After arriving back in Fairbanks, the eDNA filters were transferred into individual vials and kept frozen until processing. A few more months of lab work, and we submitted our samples for sequencing at the University of Alaska Fairbanks Genomics Lab. Once the results came back, we were able to see if we had successfully detected any overwintering fish…and we did! We detected nine fish species overwintering in lakes and rivers in the NPR-A, including broad whitefish and Arctic cisco, important subsistence species for the nearby community of Nuiqsut. Additional analyses are currently underway to help understand the landscape characteristics (e.g., lake depth, ice thickness, hydrological connectivity, etc.) driving fish distribution during winter and comparing these results to fish distributions during summer.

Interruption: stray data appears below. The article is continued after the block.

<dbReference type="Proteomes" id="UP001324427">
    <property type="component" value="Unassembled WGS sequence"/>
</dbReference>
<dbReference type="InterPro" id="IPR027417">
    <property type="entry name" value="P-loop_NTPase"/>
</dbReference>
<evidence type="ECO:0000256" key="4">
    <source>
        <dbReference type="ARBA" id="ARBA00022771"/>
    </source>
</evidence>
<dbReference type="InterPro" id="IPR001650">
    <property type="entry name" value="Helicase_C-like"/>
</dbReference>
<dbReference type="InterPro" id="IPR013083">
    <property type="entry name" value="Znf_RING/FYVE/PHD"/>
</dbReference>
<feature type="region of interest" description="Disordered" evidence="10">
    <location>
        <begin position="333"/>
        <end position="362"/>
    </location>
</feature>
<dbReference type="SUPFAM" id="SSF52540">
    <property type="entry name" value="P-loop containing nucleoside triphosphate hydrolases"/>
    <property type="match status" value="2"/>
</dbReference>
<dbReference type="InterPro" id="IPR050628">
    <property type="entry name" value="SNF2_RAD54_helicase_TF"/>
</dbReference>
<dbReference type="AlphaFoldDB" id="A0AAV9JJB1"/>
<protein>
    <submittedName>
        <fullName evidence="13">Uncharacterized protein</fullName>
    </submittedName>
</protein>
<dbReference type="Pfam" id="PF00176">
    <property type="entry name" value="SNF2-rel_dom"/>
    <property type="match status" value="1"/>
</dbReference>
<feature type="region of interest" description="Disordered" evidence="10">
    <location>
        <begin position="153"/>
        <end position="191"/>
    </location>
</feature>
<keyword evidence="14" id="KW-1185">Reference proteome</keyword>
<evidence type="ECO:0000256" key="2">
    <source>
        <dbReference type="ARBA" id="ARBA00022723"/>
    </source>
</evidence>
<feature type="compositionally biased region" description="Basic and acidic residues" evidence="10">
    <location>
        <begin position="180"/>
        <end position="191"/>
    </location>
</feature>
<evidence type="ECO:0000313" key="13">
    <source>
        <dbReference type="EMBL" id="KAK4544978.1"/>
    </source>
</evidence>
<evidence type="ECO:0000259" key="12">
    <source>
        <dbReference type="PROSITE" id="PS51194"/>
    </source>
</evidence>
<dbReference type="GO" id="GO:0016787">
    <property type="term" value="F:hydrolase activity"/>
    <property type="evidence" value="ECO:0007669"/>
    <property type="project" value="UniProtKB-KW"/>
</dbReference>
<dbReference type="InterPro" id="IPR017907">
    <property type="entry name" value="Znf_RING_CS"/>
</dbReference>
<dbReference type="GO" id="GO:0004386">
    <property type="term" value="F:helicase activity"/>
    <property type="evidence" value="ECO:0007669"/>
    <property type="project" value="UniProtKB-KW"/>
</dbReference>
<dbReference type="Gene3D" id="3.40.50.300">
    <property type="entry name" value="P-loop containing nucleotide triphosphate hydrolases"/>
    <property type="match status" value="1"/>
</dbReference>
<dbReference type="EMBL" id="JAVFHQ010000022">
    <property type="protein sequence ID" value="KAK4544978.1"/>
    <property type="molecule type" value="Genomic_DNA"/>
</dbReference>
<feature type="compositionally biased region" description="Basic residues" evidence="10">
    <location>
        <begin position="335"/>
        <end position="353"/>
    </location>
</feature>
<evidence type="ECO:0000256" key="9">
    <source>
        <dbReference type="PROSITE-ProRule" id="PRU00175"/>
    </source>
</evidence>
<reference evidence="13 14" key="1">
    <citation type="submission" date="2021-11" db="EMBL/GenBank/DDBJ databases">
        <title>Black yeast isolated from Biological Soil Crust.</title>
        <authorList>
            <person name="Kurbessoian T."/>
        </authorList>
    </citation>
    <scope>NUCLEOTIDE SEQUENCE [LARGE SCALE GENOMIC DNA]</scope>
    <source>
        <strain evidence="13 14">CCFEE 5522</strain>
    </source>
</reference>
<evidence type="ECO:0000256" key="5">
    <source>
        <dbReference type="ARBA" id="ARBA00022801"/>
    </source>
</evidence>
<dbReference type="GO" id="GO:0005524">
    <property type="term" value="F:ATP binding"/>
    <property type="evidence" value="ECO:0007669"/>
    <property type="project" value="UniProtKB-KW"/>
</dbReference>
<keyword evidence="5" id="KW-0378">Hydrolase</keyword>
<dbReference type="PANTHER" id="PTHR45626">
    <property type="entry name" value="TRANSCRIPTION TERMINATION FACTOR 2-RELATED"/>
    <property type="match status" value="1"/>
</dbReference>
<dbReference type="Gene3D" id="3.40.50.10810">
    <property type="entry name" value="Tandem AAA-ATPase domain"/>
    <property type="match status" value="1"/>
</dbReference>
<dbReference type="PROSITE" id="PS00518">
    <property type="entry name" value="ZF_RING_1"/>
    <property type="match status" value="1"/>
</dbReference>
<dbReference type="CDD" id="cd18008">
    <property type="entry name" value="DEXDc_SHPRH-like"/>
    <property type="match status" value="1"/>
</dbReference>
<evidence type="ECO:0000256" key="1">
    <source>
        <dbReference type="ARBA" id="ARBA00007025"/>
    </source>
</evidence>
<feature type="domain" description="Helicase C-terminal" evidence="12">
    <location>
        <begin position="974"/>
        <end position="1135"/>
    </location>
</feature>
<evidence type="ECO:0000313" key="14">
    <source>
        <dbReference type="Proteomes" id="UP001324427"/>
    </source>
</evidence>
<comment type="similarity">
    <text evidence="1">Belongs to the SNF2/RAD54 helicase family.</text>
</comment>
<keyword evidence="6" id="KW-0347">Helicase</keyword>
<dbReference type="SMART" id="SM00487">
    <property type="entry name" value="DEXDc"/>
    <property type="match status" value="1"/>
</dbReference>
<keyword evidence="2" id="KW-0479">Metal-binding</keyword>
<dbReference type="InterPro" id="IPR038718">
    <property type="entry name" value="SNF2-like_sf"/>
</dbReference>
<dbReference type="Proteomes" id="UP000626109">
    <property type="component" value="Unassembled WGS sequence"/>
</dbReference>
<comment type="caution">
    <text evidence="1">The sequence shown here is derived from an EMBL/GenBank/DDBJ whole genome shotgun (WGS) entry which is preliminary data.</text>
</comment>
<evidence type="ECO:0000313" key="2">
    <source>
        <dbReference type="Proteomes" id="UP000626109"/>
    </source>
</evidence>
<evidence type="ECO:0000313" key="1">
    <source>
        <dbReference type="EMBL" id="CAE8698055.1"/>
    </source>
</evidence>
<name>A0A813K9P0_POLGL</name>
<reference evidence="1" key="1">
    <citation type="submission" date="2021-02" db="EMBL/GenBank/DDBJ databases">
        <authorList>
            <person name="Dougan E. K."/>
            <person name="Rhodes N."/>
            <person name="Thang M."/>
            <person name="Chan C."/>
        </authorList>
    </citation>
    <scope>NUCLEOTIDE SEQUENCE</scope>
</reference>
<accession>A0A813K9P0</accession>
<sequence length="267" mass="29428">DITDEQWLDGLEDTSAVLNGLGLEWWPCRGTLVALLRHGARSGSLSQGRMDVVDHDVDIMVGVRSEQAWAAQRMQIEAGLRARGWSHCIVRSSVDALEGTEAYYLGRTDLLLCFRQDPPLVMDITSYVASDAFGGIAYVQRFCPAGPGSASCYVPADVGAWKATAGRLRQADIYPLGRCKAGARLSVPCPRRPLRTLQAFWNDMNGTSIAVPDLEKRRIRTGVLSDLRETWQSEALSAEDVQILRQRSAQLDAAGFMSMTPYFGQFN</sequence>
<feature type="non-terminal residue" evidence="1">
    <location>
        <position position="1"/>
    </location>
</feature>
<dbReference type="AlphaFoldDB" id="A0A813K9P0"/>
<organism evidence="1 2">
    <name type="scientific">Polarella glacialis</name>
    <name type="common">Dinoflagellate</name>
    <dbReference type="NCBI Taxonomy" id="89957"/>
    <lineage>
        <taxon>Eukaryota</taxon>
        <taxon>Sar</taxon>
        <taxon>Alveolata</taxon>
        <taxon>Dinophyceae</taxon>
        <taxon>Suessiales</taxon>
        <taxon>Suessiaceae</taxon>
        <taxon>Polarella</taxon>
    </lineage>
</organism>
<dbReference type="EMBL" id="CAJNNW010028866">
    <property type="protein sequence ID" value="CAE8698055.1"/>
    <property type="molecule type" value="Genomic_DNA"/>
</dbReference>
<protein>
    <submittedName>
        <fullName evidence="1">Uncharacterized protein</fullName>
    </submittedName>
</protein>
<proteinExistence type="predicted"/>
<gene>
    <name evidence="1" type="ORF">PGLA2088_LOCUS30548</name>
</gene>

Given the relative ease of sampling and high sensitivity of the method, eDNA may be used in conjunction with traditional fishing gear to help document fish communities across the Arctic Coastal Plain, where high operational costs can otherwise limit monitoring efforts. Ultimately, this tool could help improve the BLM’s understanding of fish habitat use during winter and inform winter water use, ensuring the BLM fulfills its role of responsible energy development on public lands.